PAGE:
A recurring theme in this blog has revolved around the notion of "fit": The best college for you is the one that fits you best. Unfortunately, this notion seems to be lost on many students as they plan for college. Instead, emotion takes over, leading to college choices that are often regretted.
This can be problematic considering the potential costs involved when a college doesn't work out—your time, your parents' money, and the lost opportunity to you as a wage earner upon graduation. Therefore, it might be a good idea to avoid the following emotional factors that can contribute to unproductive college choices—colleges to which you are drawn initially but that do not fit well in the long run.
1. Love: The best college for you is not the place that your love interest attends! Before you and your significant other get too far along in planning the rest of your lives together, know that the odds of maintaining the relationship over four years of college are not in your favor.
In fact, most high school romances break up before the end of the first year of college. Does it make sense, then, for you to commit to four years at somebody else's college just so you can be together when there is a very good chance that before the end of the first semester she'll find some other guy—and you'll end up being a spectator on her campus? Would you call that a good fit?
[Get more advice on applying to college.]
2. Following the crowd: Eager as you might be to graduate from high school, you might not feel like you are ready to leave the people with whom you hang out. As a result, everyone heads off to college together—in many cases, sight unseen. If anybody asks why you chose to attend that college, your response will probably be, "My friends go there."
Now, how much sense does that make? One or two of your friends have it figured out. They know the program and have made deliberate decisions. The rest of you just want to, well, hang out. Now, you are on a campus that is strange to you without any sense of purpose, except that your best friends from high school are there. Is that a good fit?
[Learn 5 things that high school seniors should be doing now.]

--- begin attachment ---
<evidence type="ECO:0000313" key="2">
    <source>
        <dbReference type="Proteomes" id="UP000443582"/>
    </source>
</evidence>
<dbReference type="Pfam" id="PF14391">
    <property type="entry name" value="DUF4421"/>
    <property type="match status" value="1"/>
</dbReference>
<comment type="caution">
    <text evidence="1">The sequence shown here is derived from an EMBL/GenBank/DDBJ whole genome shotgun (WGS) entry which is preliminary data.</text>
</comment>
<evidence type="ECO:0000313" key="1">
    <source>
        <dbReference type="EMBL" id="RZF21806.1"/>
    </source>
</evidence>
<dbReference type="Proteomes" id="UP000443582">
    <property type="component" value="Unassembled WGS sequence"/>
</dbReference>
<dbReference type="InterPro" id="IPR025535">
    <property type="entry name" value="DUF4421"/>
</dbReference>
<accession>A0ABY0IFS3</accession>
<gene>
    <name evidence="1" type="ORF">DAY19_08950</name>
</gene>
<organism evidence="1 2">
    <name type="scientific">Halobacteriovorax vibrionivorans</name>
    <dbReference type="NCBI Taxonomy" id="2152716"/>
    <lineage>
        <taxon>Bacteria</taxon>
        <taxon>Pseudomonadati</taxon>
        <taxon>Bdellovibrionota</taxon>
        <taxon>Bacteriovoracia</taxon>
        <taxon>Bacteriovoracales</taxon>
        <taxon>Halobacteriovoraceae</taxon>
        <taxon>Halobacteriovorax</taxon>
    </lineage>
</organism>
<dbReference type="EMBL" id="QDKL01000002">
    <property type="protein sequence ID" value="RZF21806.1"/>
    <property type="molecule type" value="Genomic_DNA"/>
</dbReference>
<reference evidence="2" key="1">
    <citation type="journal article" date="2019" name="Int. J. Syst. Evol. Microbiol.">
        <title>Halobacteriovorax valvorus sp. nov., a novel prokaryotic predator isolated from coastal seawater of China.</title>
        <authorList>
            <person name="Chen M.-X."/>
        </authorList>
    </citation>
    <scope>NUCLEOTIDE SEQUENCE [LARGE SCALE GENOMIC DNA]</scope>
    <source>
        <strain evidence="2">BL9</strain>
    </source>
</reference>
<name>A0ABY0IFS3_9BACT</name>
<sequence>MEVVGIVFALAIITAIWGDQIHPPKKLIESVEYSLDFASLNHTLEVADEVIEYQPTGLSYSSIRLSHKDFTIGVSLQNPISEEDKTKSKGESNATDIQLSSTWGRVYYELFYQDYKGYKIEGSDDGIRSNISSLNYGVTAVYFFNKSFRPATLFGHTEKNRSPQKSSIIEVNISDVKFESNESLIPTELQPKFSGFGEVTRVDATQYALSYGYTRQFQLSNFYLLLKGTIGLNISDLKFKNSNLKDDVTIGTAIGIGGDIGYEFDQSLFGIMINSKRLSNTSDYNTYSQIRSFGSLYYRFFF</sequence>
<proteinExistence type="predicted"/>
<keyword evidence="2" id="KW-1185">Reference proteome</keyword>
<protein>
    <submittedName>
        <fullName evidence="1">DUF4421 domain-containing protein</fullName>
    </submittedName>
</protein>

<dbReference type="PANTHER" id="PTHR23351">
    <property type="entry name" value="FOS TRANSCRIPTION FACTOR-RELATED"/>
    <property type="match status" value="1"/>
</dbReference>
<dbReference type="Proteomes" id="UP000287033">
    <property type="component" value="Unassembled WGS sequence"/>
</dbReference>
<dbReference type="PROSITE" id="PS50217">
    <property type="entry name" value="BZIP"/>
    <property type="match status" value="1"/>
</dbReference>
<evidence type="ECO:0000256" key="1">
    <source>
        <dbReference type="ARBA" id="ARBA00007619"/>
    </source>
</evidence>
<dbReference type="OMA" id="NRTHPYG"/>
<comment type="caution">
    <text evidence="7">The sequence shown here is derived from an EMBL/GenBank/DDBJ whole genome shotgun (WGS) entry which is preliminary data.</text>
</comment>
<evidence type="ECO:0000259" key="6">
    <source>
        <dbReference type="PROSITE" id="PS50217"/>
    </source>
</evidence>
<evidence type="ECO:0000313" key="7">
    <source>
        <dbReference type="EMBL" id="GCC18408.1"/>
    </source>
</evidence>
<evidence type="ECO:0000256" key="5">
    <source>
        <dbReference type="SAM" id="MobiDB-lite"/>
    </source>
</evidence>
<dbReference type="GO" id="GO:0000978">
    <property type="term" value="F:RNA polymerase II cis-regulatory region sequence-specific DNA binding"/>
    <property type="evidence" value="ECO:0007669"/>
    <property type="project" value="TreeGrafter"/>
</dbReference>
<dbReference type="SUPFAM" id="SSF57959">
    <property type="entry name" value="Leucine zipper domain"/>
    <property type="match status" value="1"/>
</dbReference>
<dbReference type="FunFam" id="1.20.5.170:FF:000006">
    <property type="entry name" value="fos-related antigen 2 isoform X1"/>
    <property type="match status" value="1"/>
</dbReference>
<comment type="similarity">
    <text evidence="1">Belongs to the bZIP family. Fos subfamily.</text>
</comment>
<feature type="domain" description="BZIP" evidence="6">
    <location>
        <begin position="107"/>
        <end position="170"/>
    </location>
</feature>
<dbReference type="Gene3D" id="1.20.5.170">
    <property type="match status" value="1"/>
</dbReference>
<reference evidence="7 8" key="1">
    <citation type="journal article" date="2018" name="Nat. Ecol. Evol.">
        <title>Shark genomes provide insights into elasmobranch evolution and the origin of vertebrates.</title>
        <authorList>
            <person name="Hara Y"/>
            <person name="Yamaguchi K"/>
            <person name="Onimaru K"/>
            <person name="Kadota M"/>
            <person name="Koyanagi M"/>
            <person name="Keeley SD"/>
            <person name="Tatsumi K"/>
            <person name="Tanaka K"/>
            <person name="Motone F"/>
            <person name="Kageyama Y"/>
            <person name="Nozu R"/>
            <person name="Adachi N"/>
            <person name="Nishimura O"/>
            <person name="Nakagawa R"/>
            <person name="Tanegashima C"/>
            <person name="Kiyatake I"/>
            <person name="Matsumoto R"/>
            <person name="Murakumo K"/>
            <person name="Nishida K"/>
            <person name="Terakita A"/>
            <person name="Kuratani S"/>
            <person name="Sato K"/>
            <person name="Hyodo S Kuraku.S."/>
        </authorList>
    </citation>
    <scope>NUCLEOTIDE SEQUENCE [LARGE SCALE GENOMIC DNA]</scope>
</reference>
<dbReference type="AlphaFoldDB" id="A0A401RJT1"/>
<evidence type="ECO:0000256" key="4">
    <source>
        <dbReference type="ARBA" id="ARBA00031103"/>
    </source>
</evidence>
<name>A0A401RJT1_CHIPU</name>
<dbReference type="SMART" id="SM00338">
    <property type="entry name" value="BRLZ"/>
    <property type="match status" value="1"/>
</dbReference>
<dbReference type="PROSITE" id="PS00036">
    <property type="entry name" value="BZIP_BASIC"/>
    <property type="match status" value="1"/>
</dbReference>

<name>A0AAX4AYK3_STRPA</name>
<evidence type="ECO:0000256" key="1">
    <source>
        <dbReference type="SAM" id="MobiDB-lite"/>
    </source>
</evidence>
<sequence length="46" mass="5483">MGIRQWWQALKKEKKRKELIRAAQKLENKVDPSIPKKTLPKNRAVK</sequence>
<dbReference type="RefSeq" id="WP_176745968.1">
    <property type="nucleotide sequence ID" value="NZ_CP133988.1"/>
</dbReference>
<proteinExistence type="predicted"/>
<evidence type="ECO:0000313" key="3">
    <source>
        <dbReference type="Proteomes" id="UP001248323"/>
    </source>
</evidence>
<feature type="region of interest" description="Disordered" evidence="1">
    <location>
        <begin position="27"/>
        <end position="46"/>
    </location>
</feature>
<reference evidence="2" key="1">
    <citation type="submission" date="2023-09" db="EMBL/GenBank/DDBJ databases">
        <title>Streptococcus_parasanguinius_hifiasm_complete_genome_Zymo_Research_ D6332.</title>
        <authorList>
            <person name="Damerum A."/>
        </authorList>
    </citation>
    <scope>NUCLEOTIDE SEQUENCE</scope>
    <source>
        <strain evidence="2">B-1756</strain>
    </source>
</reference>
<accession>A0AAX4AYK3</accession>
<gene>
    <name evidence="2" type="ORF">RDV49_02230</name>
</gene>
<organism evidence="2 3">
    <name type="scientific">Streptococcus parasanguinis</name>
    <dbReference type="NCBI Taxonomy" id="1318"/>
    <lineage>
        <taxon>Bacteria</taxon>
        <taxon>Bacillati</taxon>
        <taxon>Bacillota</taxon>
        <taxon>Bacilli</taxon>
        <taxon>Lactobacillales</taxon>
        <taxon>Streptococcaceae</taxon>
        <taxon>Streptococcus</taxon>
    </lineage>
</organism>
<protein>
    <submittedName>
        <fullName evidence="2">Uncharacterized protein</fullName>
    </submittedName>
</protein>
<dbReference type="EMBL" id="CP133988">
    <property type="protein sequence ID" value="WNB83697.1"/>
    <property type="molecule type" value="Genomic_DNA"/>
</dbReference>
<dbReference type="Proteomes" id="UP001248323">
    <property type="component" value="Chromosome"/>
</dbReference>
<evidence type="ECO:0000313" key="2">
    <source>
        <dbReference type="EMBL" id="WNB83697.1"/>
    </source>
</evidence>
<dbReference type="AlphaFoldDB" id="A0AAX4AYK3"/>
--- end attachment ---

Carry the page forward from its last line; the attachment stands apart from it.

3. Parents: The best school for you is not likely to be the place your parents attended or the place they want you to attend! This can become uncomfortable if your parents are already talking about the places you should attend. While you don't want to disappoint them, you want to find your own college—a place that is the best fit for you. After all, you are different people. What worked for them might not work for you.
If you sense a conflict of this nature brewing, you need to find a diplomatic solution to it early in your search. The longer you allow your parents' expectations of a destination to linger prominently in the picture, the harder it will be to extricate yourself from those expectations later in the process—that is, assuming you truly want to look in different directions.
[Get answers to parents' college planning questions.]
4. Sports: The best college for you is not likely to be the place that won the national championship. Everybody likes to be around a winner and there is something to be said for body painting and the crowd frenzy on crisp Saturday afternoons in the fall. Just remember, though, that whatever colors you bleed, you still need to be a student Monday through Friday.
5. Prestige: Finally, the best college for you is not necessarily the place that will give you the most impressive car sticker! Unfortunately, in some quarters, the college admissions process has become a high-stakes competition in which a lot of students and their families are more obsessed with "winning the prize" than finding the best fit. The student may win the car sticker and all the bragging rights that go with it, but does she or he have the right college? Maybe, maybe not.
[Discover 8 strategies for starting your college application process.]
Ultimately, you need to remain reflective throughout the process in order to make sure a school, especially a high-profile place, is the right one for you. (Would you buy a good-looking pair of shoes even if they were too snug in the toes?) As you move forward, resist the temptation to act impulsively or run with the herd.
You must be able to live with your choice for four years—and it needs to work for you in the years that follow. Invest in learning more about places that might be right for you—not your love interest, friends, or parents. Now is the time to focus on you and what constitutes a good fit for you, so that yours will be a successful four-year college experience.